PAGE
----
This isn’t just some corny self-help idea. Each one of us has a choice in how we view our relationship. If we see it as a burden, we’ll treat our spouse like a cellmate, ignoring their desire for connection, their need for support, all while giving them the silent treatment.
Marriage is often the deepest and most powerful relationship we have in life. And it should be. It’s up to each of us to make of it what we will – a burden or something that sets us free and makes us experience life in new, challenging, and exciting ways.
When you start to feel weighed down, like things are mundane and growing cold, don’t pull away from your spouse; press in. Choose to affirm them. Compliment them. Play, laugh, take a trip, go on a date, surprise them with something good, and find ways to connect both physically and in conversation.
This list barely even scratches the surface. There are so many ways we can strengthen our communication with our spouse and successful relationships in all areas of life. We’ll get into more in future posts. But this list should be a great start for you and the one you love to build new paths toward one another.
We are all responsible for our own choices. This is a wonderful thing because it means that every single day we have a new opportunity to change different parts of our lives, to share ourselves more, solve problems together, listen more attentively, express our love and affection, and uncover new places within each other. Invest in your relationship by upping your communication game. The benefits are endless.
Torrone Law helps individuals and families find healing and wholeness with caring, experienced legal counsel for a range of needs, including divorce, custody, adoption, and more. Connect with us today to learn more about how we can help you and your family.
To learn more about communicating with your spouse, see our frequently asked questions and answers below.
I feel stuck. How can we improve the way we communicate with each other?
A great place to start is with couples counseling. Partnering with an experienced marriage counselor has many benefits. They’ll have lots of tips to help you grow closer and sharpen your communication skills by drawing you out, working through past traumas, and exploring various communication exercises and communication techniques. These will help you both work through conflict, control your tone of voice, explore negative and positive emotions, and build intimacy.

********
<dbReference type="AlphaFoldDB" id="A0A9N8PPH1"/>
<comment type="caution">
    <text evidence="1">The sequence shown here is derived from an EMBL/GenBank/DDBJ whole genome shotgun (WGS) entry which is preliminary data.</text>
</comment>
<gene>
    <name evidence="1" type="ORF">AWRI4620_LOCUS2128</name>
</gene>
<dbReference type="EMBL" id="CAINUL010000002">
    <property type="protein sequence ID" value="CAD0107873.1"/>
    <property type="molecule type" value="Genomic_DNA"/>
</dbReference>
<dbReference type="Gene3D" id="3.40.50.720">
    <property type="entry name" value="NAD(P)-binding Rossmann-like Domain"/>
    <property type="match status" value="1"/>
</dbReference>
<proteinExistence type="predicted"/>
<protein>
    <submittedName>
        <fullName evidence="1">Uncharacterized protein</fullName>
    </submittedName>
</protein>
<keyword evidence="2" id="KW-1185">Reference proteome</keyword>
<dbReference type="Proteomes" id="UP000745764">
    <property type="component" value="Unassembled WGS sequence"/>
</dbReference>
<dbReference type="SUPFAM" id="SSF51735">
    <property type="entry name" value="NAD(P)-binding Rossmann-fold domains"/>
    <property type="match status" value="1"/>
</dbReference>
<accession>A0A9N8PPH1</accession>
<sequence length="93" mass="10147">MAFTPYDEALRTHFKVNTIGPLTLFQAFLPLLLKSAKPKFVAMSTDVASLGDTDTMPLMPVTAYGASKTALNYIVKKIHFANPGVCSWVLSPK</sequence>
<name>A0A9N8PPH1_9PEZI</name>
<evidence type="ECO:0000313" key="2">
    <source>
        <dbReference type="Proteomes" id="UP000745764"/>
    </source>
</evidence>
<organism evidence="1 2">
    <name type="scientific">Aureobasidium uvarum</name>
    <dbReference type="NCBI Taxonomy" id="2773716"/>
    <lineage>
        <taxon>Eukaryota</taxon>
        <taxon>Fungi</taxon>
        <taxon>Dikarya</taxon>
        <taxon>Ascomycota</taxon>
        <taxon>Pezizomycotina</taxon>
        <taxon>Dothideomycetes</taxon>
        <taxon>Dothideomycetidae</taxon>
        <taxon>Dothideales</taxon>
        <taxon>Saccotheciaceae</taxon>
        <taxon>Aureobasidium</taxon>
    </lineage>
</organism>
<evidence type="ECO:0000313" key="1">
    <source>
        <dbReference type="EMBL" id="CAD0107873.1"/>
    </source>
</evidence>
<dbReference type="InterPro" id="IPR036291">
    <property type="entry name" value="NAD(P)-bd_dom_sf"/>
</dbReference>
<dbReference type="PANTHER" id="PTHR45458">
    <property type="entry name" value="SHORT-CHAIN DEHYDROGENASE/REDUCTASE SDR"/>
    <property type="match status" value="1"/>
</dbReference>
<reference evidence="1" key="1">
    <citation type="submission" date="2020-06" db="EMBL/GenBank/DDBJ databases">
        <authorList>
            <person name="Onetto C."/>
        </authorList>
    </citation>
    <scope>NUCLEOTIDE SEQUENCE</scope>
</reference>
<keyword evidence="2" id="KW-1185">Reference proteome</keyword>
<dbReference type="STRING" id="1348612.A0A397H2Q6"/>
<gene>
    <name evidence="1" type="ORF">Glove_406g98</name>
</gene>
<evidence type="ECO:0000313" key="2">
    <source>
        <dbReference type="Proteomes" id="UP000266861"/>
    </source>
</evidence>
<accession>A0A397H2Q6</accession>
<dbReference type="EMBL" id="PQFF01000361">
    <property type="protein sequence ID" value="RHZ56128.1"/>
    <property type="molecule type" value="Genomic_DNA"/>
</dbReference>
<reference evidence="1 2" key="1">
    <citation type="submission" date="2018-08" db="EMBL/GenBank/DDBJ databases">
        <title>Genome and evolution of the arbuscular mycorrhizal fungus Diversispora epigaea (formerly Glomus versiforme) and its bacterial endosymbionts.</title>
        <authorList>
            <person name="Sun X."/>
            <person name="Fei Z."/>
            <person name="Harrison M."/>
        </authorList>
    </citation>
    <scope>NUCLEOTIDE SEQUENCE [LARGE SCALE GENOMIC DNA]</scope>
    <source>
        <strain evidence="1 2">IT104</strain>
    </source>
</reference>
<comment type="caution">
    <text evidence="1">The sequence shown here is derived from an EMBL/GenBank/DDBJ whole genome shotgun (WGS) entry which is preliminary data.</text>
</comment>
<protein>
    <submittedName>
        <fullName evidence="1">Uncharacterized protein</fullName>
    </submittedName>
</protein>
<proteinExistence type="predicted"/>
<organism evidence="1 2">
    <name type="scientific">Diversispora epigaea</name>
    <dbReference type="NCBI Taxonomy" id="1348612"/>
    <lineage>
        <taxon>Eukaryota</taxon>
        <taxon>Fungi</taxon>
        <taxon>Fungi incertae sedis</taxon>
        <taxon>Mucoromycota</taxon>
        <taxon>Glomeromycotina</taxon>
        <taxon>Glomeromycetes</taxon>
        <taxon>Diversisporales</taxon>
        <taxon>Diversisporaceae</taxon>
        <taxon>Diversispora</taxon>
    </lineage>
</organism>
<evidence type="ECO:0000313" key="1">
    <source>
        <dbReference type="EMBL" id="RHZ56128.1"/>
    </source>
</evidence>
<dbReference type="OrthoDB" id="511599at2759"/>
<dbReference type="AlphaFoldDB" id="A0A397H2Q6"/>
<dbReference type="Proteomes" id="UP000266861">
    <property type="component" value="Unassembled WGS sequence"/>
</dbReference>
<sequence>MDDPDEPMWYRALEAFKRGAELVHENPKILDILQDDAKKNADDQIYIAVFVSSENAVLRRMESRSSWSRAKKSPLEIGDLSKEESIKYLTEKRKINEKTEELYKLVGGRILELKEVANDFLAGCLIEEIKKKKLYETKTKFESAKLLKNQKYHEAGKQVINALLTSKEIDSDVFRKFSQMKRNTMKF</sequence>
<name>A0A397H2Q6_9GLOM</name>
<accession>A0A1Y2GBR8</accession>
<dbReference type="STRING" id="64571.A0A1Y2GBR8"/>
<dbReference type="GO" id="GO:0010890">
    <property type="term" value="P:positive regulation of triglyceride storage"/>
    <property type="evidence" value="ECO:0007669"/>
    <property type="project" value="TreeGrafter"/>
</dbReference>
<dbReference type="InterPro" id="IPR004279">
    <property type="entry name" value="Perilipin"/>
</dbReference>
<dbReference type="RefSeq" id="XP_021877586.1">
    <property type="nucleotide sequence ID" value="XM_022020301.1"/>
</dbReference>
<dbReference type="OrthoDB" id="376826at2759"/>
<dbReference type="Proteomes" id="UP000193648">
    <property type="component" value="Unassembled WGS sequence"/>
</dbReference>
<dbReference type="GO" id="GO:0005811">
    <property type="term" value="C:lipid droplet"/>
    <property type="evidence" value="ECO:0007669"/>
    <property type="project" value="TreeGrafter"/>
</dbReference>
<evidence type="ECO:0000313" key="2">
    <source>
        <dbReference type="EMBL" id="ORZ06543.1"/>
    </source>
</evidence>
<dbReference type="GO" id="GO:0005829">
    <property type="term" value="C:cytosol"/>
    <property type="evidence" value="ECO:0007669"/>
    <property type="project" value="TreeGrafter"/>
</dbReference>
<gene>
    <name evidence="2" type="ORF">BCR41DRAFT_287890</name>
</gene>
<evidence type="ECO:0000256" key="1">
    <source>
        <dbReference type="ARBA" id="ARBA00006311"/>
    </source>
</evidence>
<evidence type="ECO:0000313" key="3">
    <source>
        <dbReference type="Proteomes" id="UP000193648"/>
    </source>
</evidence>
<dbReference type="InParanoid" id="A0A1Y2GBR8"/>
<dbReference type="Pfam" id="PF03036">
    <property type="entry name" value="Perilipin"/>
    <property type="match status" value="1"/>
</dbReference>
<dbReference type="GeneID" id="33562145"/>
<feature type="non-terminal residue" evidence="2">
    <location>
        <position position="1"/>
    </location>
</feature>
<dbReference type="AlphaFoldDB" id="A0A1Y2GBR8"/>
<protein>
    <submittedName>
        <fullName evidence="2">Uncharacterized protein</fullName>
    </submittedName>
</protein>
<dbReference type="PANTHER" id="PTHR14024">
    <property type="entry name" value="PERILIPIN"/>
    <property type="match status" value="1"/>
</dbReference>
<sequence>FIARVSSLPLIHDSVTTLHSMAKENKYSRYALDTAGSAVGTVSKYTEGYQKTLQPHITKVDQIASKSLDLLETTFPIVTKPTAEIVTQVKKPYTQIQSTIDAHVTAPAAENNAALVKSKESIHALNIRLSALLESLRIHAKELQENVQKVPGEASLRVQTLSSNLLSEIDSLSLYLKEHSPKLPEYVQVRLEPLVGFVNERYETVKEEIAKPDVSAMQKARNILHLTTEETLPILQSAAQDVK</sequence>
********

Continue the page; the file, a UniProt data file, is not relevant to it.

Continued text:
We all have different communication styles and individual needs but if you follow the tips above to sharpen your communication skills, read marriage blogs and respected books, seek counsel, and begin making choices to affirm the positive things in each other instead of the negative, you’ll experience change every day in your relationship.
When should I approach my spouse to have a serious conversation?
The first answer is to never spring it on them as soon as they arrive home from a full day. It will only backfire on you because they’ll be justifiably frustrated with you for confronting them when they’re worn out.
Avoid treating it as a demand that they must fulfill for you. You’re both individuals on a journey together. Don’t make demands or manipulate someone into talking. Wait until they have had time to rest, then approach them with respect, love, and vulnerability, not with verbal weapons drawn.
You can even ask them when a good time will be for the two of you to discuss something important.
I don’t feel affirmed or seen in my relationship. What can I do to change this?
It’s not an overnight fix. But it’s definitely possible. Start by modeling the behavior yourself. Listen attentively and sincerely when your spouse is speaking. Really hear what they are saying. Respond with calm respect and openness. Over time, they will begin to emulate your approach.
Also, ask them to be more present when you’re talking with each other. Ask them for more respect and to take what you say and feel seriously. Share with them how important it is for you to be taken seriously and how good it makes you feel when both of you do this for each other. Talk about how it makes you feel closer and more attracted to them, and about how excited you are about your future together.